Friday, November 16, 2012
DHS is accused of withholding documents concerning the failed BioWatch detection system.
Washington, DC - Homeland Security Department and other federal officials responsible for BioWatch, the nationwide system for detecting deadly biological attacks, have withheld key documents sought by a congressional committee, according to the panel's leaders.
Each trigger costs approximately $10,000 - $15,000 and each confirmer is roughly $40,000.
In a letter to Homeland Security Secretary Janet Napolitano, the chairmen call for her to comply with their original request for documents, which was triggered by a July 8 Los Angeles Times article that disclosed shortcomings in BioWatch's performance.
"The response from DHS to date has been inadequate, raising serious questions about the department's willingness to cooperate with efforts to ensure the success of the BioWatch program and transparency about its potential failures," wrote Rep. Fred Upton (R-Mich.), chairman of the House Energy and Commerce Committee, and Rep. Cliff Stearns (R-Fla.), who heads its oversight and investigations subcommittee.
Upton and Stearns added that the Homeland Security Department "continues to withhold key documents more than three months after our initial request" and asked that those items and newly sought BioWatch materials be relinquished by Nov. 26.
The chairmen said in a separate letter to the director of the federal Centers for Disease Control and Prevention, Dr. Thomas Frieden, that the agency had provided "insufficient responses" to BioWatch-related requests that the committee sent to him in July.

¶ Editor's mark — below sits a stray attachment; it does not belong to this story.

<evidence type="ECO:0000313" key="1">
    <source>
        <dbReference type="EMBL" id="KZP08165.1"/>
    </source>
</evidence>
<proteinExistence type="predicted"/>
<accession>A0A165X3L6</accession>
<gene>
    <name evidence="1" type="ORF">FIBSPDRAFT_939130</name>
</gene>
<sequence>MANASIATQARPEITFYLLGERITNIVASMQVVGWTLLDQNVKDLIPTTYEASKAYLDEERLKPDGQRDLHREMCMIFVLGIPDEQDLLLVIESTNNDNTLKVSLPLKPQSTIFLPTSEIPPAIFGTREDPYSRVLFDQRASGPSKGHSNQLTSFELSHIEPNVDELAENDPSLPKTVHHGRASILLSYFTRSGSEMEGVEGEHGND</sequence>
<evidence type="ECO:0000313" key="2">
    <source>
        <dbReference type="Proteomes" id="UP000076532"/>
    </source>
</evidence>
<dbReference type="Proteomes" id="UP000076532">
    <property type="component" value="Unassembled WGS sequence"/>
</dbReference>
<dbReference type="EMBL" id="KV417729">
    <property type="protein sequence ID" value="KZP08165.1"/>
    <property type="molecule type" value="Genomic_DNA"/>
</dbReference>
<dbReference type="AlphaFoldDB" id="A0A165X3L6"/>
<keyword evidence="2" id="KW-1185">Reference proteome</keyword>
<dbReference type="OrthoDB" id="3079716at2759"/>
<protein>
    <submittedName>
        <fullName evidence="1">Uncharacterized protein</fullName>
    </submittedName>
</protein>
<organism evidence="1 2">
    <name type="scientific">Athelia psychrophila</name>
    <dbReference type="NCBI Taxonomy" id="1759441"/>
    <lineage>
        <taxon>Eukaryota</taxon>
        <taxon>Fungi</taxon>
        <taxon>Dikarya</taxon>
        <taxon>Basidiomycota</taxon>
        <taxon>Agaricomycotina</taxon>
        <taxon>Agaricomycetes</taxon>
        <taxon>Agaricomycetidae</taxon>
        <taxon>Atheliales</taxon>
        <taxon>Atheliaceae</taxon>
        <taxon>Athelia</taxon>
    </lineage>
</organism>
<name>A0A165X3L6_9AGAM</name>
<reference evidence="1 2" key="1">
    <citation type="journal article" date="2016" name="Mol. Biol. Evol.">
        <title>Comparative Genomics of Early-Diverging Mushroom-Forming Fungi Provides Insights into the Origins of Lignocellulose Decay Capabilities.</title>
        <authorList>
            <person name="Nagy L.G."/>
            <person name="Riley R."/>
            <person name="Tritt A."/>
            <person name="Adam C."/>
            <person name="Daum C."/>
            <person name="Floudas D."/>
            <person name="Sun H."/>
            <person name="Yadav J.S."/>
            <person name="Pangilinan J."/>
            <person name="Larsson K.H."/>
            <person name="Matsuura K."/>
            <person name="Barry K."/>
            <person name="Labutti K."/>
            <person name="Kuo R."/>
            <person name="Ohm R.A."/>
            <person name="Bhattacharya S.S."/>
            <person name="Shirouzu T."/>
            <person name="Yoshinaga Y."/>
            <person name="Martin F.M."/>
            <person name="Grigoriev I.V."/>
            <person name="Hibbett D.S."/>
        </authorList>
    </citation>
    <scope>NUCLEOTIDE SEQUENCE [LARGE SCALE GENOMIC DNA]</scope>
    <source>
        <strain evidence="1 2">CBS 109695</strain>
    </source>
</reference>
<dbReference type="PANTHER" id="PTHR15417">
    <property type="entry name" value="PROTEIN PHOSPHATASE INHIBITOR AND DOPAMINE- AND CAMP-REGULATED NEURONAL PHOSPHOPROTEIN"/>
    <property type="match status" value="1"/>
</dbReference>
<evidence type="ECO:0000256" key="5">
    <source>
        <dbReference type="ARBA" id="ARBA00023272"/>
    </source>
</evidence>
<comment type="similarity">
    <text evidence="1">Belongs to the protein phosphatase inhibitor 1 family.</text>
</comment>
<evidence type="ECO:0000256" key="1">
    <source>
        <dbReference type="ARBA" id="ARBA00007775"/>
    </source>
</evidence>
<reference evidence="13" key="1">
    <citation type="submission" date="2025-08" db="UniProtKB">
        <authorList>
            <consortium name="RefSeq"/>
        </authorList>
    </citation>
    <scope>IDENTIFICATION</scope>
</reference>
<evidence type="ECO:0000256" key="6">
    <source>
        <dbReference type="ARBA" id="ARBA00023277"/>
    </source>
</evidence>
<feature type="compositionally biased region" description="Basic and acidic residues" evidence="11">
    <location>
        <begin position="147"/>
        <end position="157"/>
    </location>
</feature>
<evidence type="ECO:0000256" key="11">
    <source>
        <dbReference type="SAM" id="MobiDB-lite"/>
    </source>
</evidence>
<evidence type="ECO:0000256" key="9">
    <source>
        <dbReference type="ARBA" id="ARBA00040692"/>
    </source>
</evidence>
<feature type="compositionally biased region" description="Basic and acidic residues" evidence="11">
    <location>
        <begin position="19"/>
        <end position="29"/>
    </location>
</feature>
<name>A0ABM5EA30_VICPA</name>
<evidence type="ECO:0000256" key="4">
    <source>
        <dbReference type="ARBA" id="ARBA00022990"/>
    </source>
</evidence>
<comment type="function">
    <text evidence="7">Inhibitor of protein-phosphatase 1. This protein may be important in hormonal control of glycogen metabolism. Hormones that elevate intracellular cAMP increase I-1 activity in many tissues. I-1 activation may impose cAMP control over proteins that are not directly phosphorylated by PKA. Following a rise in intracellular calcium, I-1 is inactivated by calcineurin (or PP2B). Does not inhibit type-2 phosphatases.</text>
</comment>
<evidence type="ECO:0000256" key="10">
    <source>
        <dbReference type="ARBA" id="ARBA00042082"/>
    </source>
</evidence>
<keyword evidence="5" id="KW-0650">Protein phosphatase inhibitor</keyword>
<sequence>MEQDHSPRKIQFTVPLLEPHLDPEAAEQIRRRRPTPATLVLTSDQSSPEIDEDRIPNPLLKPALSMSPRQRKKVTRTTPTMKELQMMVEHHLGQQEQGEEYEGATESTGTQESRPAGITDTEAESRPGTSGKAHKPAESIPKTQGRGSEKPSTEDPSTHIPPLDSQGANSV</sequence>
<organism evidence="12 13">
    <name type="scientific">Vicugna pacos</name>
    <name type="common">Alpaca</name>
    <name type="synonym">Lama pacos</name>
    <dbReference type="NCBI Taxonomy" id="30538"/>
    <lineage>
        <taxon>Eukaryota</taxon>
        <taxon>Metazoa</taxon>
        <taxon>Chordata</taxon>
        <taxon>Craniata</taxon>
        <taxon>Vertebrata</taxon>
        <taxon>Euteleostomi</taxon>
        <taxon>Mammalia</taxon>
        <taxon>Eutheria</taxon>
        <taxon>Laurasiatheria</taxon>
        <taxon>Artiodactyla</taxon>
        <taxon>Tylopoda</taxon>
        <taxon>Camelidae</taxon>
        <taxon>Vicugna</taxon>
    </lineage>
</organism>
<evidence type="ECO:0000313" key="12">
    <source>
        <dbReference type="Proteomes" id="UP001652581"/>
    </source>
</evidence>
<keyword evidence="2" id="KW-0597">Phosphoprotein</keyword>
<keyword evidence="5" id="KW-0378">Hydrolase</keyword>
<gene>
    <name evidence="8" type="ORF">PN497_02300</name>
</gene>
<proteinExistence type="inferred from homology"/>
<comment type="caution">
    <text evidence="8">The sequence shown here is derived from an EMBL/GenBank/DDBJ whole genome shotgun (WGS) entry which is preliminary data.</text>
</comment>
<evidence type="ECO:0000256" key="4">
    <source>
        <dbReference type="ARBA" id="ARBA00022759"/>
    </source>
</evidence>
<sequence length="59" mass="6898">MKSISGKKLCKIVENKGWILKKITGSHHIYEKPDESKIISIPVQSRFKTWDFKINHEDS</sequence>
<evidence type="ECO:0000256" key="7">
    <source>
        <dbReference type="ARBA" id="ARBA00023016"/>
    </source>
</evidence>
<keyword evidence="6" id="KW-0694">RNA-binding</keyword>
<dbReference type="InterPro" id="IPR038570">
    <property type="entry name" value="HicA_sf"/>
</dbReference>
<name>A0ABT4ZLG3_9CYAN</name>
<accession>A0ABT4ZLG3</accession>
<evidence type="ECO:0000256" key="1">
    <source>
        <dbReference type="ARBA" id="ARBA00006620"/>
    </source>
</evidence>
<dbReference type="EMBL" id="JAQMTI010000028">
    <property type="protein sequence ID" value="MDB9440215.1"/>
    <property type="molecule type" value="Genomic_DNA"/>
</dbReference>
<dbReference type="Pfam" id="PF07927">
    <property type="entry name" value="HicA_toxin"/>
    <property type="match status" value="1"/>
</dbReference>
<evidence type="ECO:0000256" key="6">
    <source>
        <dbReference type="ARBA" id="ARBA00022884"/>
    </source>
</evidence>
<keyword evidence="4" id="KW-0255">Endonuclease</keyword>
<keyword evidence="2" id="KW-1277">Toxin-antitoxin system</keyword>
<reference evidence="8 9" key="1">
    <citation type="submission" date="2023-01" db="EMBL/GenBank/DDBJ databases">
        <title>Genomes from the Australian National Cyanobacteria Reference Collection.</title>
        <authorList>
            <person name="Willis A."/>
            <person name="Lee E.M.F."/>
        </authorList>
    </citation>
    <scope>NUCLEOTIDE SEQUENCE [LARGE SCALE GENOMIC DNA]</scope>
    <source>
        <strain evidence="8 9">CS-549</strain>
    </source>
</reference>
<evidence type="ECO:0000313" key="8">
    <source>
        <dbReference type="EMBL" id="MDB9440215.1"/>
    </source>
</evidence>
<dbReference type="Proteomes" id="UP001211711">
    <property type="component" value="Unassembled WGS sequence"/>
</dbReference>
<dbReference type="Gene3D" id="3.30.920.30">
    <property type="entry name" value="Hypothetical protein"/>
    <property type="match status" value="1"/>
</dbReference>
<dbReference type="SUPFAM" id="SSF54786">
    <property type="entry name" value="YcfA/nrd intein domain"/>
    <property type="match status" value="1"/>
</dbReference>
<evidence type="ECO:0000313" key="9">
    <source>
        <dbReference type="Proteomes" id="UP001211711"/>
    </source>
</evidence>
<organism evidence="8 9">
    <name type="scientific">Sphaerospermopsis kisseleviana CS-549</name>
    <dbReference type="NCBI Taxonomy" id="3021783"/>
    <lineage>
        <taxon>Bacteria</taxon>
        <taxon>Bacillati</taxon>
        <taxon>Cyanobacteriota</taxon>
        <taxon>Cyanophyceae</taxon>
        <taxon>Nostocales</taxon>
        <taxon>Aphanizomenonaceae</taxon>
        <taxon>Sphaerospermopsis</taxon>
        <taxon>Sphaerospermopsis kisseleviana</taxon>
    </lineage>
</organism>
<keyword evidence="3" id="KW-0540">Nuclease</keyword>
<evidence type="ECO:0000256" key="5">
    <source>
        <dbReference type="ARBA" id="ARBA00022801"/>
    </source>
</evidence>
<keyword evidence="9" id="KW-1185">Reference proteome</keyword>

BioWatch was launched in 2003 by President George W. Bush to "protect our people and our homeland." The Times reported in July that the system has generated scores of false alarms and, based on test results and computer modeling, could not be relied on to detect a germ attack.
The false alarms — including the supposed detection of a deadly pathogen at the site of the 2008 Democratic National Convention in Denver — have caused tense, protracted deliberations among government officials responsible for deciding whether to order evacuations or other emergency actions.
BioWatch operates in more than 30 major U.S. cities, where units placed atop buildings and other public places continuously suck air through composite filters. The filters are removed daily and delivered to public health laboratories, where technicians search for the DNA of anthrax, smallpox and a handful of other pathogens.
In their letter this week to Napolitano, the two congressional chairmen reiterated their interest "to determine how the BioWatch program is performing and whether it is meeting public protection goals without unduly disrupting the public health system and local emergency responders."
The letters to the CDC and to the Homeland Security Department were transmitted late Tuesday and subsequently posted on the Energy and Commerce Committee's website.
In their letter to the CDC's Frieden, the chairmen described a private briefing provided by a senior agency scientist, Dr. Toby L. Merlin, who was asked by congressional staff about instances when BioWatch failed to distinguish between a pathogen that might be used in an attack and benign, "near-neighbor" organisms.
Read more about the failed BioWatch detection system:
DHS BioWatch detectors can't be counted on to detect a real attack:
BioWatch samplers located in subways & atop buildings are defective: